Study of 2,000 children shows that London air pollution is restricting lung development

Thursday 15 November 2018

New research co-funded by Asthma UK and published in the journal Lancet Public Health today (Thursday 15 November), shows that children exposed to air pollution in London have poor lung capacity, putting them at risk of lifelong breathing disorders. 

The study, led by Queen Mary University of London, King's College London and the University of Edinburgh, shows that while traffic pollution control measures have improved air quality in London, they still need significant strengthening to protect children's health.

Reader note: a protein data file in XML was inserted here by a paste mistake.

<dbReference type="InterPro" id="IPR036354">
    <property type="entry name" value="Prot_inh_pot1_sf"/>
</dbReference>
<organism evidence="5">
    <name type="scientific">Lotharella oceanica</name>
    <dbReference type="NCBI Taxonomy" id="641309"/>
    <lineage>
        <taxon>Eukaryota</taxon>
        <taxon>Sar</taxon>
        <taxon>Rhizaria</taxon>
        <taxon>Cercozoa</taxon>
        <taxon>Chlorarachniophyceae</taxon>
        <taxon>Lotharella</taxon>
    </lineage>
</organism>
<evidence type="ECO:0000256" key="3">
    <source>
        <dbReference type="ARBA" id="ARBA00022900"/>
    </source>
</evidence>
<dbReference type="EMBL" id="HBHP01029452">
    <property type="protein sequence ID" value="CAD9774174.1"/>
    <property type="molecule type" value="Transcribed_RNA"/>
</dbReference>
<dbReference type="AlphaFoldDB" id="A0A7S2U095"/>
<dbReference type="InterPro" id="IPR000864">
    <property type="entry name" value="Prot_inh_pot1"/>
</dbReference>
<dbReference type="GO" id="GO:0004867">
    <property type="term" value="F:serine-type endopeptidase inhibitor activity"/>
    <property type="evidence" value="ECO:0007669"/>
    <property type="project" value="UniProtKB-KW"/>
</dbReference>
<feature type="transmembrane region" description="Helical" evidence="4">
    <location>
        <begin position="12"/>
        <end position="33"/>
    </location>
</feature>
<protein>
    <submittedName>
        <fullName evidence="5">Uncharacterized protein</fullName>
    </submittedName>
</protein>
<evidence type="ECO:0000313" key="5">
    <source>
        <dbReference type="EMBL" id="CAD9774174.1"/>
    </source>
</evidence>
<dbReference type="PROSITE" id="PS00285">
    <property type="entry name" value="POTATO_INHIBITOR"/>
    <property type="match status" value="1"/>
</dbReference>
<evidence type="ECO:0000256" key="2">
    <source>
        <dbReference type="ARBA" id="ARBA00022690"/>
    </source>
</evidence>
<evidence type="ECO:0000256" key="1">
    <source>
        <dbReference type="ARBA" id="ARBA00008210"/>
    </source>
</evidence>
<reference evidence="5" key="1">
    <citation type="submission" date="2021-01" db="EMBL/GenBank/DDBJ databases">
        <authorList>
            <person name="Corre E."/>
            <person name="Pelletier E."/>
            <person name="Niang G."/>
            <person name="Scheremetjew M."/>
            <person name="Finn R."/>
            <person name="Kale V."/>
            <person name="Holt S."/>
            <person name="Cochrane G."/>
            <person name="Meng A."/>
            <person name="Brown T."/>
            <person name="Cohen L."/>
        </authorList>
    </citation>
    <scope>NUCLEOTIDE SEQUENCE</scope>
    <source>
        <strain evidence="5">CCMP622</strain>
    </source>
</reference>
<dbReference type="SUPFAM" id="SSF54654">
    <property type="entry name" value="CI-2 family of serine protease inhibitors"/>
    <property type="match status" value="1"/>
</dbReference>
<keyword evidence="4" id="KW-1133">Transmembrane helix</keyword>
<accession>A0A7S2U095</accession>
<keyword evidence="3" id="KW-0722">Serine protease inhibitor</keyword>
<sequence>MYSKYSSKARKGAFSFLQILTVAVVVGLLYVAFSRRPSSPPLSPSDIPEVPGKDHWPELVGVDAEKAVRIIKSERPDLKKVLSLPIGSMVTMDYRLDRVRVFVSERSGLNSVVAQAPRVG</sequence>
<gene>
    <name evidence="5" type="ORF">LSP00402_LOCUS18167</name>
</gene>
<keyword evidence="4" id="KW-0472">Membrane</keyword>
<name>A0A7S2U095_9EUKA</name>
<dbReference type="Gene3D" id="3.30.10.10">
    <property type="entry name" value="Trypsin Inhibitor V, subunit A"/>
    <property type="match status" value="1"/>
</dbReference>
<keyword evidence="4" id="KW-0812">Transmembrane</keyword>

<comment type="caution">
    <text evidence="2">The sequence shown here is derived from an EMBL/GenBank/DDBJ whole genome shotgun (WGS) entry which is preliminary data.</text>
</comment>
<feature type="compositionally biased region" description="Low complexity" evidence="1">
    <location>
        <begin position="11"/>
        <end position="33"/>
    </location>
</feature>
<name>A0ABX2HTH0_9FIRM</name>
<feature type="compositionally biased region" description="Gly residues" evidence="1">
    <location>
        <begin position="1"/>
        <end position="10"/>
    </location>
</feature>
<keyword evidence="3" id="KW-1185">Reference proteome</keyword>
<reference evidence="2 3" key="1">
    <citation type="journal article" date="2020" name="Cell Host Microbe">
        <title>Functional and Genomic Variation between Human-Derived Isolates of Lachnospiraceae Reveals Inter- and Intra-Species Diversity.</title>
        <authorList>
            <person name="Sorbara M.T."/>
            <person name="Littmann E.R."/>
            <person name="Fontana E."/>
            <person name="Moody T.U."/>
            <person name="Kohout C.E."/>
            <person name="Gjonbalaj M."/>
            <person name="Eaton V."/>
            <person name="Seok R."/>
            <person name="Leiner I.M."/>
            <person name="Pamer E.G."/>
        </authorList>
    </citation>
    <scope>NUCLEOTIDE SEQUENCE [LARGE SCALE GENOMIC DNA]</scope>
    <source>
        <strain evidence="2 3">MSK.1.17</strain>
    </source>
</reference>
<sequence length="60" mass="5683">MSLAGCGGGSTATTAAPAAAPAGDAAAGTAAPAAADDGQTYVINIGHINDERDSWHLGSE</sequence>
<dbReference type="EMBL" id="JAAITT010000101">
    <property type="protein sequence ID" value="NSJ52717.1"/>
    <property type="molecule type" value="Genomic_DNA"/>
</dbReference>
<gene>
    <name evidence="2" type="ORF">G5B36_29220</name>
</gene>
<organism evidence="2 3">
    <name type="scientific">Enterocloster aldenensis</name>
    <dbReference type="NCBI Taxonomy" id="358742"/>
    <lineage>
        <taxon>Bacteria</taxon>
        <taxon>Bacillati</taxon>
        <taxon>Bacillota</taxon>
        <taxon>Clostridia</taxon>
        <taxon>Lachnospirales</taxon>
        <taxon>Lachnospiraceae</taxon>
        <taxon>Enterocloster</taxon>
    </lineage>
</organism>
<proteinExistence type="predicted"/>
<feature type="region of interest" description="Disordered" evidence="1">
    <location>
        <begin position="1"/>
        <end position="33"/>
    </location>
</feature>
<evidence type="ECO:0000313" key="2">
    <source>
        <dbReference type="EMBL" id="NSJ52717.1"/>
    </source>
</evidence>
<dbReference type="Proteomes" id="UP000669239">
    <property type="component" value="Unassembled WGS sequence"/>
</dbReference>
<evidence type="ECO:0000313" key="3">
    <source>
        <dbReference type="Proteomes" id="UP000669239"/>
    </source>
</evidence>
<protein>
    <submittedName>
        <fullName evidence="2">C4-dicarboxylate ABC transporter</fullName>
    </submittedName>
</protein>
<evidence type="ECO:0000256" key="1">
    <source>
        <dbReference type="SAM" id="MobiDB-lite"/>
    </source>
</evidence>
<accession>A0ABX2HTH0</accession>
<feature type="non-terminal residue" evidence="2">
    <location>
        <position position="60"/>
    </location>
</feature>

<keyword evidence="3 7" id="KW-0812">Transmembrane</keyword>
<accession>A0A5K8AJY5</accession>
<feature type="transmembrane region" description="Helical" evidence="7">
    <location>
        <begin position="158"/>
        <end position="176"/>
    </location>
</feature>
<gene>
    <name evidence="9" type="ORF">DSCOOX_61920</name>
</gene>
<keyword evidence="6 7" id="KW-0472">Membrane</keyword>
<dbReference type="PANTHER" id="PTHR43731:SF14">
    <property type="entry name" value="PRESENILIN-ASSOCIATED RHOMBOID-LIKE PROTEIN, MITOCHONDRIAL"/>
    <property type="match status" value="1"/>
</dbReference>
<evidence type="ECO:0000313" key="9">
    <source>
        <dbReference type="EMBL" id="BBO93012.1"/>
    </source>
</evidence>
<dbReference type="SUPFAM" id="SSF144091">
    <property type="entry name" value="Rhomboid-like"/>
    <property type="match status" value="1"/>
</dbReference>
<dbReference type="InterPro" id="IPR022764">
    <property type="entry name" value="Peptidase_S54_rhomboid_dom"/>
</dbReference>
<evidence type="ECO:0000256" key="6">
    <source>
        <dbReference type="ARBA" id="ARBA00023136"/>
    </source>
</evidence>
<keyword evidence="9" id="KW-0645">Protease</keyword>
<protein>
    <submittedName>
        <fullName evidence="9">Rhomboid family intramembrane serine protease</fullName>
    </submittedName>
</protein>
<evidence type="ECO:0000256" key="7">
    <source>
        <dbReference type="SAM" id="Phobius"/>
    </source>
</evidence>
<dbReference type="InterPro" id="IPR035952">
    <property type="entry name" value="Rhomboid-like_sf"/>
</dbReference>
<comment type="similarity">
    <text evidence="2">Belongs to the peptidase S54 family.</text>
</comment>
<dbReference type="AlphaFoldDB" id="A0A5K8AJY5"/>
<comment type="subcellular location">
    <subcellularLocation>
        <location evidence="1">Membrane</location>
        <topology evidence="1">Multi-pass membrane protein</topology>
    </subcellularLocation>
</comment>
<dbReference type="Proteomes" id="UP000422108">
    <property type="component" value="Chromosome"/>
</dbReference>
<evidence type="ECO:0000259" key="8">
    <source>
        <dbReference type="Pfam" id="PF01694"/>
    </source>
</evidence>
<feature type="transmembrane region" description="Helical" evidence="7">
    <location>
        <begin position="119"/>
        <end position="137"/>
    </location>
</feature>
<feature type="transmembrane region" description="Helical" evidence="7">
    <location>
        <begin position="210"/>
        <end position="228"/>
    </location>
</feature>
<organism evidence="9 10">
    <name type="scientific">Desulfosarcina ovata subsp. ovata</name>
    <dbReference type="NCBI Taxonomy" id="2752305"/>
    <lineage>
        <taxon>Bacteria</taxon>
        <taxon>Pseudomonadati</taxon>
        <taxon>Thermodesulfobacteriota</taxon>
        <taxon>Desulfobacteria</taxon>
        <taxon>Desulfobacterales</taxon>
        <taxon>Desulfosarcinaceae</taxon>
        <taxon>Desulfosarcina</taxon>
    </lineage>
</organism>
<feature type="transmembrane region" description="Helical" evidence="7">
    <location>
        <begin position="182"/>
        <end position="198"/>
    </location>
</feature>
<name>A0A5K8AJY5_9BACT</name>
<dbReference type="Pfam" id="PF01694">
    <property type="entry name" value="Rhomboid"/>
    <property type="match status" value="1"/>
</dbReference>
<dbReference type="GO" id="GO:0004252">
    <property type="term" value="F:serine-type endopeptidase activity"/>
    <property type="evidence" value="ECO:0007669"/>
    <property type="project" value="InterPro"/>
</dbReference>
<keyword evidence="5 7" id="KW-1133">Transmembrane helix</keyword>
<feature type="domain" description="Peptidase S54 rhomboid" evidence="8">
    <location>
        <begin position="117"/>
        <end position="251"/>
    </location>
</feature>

Responding to the study, Dr Samantha walker, Director of Research and Policy at Asthma UK, said:

“It is disappointing that the Low Emission Zone in London has not helped to improve children’s lung capacity and shows that a piecemeal approach to reducing air pollution does not work. If children’s lungs don’t develop properly as a result of air pollution it can increase their likelihood of developing asthma, leaving them coughing, wheezing and at risk of a life-threatening asthma attack. The Government needs to tackle toxic air by putting in place a new Clean Air Act to keep everyone - especially children - safe.”


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